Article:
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Arthur Japin

Dutch writer Arthur Japin was born in Haarlem in 1956. He studied Dutch Language and Literature at the University of Amsterdam and drama at The Webber-Douglas Academy of Dramatic Arts in London and the Amsterdam Theatre School. He acted on stage, screen and television for many years.

The publication of his debut novel ‘De zwarte met het witte hart’ (The Two Hearts of Kwasi Boachi) in 1997 established Arthur Japin’s name as a writer. It is the tragic story of two Ashanti princes Kwasi and Kwame, who were offered as a gift to King William I in 1837. In a beautiful, polished style Japin blended fiction and historic fact into a striking whole. The book sold over 150,000 copies and was awarded the Van der Hoogt Prize (1998) and the ECI Prize (1999). It’s been translated into numerous languages, including English, and adapted for stage, screen and opera.

International locales
In 2003 he published another historical novel ‘Een schitterend gebrek’ (In Lucia’s Eyes), which won him the Libris Literature Prize. Inspired by an episode related in the memoirs of Casanova, the story is set in Amsterdam in 1758. An English translation by David Colmer received critical acclaim in the United States.

His latest historical novel ‘De overgave’ (Surrender) relates the struggle between the pioneers and the Comanche Indians in early 19th century Texas. It won the 2008 NS Public’s Prize. The same year saw publication of the British edition of his 2002 novel ‘De droom van de leeuw’ (The Lion Dreaming). The story is set in Rome and features Italian film director Federico Fellini, with whom Japin found himself caught up in an unlikely love triangle. In 2010 this book will be published in the United States as well.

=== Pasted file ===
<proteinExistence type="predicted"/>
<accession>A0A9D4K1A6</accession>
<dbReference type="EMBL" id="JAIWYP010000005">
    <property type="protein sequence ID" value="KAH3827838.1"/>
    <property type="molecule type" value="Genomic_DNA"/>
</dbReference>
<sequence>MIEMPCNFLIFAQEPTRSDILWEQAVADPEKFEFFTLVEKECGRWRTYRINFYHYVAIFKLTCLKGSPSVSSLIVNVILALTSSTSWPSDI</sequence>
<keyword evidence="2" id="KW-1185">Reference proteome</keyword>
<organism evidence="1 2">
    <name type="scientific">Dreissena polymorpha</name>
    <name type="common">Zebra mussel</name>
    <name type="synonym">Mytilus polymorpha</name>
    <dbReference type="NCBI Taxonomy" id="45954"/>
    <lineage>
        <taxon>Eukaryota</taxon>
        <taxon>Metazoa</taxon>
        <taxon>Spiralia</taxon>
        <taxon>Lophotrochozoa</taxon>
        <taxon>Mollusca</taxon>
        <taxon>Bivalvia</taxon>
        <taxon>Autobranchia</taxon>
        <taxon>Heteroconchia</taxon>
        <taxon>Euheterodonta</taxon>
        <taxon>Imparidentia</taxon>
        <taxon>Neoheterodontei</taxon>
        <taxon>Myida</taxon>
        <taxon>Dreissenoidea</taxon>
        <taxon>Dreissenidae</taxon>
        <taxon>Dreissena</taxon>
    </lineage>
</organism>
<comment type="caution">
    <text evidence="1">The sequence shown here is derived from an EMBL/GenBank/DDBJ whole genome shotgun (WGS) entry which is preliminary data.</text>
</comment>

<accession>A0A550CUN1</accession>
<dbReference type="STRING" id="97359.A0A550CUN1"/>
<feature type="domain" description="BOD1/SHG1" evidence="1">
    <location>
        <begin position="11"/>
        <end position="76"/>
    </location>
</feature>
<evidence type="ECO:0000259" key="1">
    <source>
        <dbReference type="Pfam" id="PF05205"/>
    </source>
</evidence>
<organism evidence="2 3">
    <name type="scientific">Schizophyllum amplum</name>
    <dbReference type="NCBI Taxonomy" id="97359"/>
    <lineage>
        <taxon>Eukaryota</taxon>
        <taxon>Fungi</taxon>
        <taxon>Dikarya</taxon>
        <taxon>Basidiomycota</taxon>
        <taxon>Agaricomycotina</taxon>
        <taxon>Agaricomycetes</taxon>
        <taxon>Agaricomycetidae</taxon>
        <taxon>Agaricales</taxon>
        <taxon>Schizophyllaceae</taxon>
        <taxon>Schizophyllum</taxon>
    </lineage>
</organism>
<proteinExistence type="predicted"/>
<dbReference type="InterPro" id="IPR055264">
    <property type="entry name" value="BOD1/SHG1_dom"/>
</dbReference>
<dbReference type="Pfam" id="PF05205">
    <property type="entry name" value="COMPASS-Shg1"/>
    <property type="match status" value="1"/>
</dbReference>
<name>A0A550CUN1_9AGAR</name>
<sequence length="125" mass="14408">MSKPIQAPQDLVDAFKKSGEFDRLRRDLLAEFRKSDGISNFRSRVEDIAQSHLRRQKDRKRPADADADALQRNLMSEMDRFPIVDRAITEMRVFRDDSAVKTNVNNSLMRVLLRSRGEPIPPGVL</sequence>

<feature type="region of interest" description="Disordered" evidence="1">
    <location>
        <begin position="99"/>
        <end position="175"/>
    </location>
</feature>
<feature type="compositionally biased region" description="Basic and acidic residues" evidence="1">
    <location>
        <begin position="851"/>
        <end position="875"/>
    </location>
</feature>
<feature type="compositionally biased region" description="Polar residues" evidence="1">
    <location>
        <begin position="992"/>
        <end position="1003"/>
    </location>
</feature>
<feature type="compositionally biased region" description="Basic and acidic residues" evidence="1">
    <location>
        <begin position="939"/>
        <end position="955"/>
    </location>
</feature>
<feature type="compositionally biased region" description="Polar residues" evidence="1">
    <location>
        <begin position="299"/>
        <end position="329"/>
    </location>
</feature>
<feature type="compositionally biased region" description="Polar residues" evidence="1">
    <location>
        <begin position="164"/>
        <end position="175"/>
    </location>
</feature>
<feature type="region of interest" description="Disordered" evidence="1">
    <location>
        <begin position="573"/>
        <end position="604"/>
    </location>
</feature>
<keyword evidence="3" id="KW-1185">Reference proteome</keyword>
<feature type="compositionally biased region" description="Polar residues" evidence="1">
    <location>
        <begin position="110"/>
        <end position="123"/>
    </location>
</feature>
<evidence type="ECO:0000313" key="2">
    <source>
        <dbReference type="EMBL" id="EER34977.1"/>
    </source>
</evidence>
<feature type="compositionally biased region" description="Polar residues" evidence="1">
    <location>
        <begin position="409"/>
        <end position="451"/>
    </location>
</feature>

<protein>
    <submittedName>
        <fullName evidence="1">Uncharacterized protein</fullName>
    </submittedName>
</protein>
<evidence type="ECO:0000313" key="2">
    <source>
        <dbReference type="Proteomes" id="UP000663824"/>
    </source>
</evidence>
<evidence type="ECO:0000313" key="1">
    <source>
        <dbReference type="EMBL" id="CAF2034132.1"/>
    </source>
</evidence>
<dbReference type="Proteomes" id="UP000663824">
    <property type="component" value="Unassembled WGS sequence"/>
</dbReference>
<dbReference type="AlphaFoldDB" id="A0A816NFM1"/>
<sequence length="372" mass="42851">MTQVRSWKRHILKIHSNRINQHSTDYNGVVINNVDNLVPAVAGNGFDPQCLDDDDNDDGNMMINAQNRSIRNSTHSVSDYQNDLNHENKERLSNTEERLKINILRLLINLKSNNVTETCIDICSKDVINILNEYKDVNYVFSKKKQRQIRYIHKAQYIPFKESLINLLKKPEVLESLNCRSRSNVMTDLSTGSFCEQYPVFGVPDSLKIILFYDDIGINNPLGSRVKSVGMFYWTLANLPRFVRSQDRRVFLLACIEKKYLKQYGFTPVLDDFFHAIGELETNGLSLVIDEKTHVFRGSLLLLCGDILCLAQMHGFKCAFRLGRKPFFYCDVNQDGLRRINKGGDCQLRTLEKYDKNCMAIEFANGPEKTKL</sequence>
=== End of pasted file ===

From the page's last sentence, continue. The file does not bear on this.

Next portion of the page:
Vlaams Nederlands Huis de Buren Radio Netherlands The Foundation for the Production and Translation of Dutch Literature

This author's Radio Book:

Arthur Japin
What Kwaku Knows

Japin’s contribution for Radiobooks is set in contemporary Ghana. It is 13 year old Kwaku’s birthday and he has high hopes for a special day. 

“All the boys in Kwaku’s class want to be footballers. So does he. Even more so now. Three months ago, an uburuni was standing at the field behind the school, watching them play. They had done their best. After the game, the man had beckoned to Michael, Kwaku’s best friend. He had visited his parents that evening. He gave them fifty dollars and some pocket money for Michael. He guaranteed that he would turn the boy into a professional footballer…”

What Kwaku Knows by Arthur Japin was translated by Michael O’Loughlin. The story is read by David Swatling.

Produced by Radio Netherlands Worldwide

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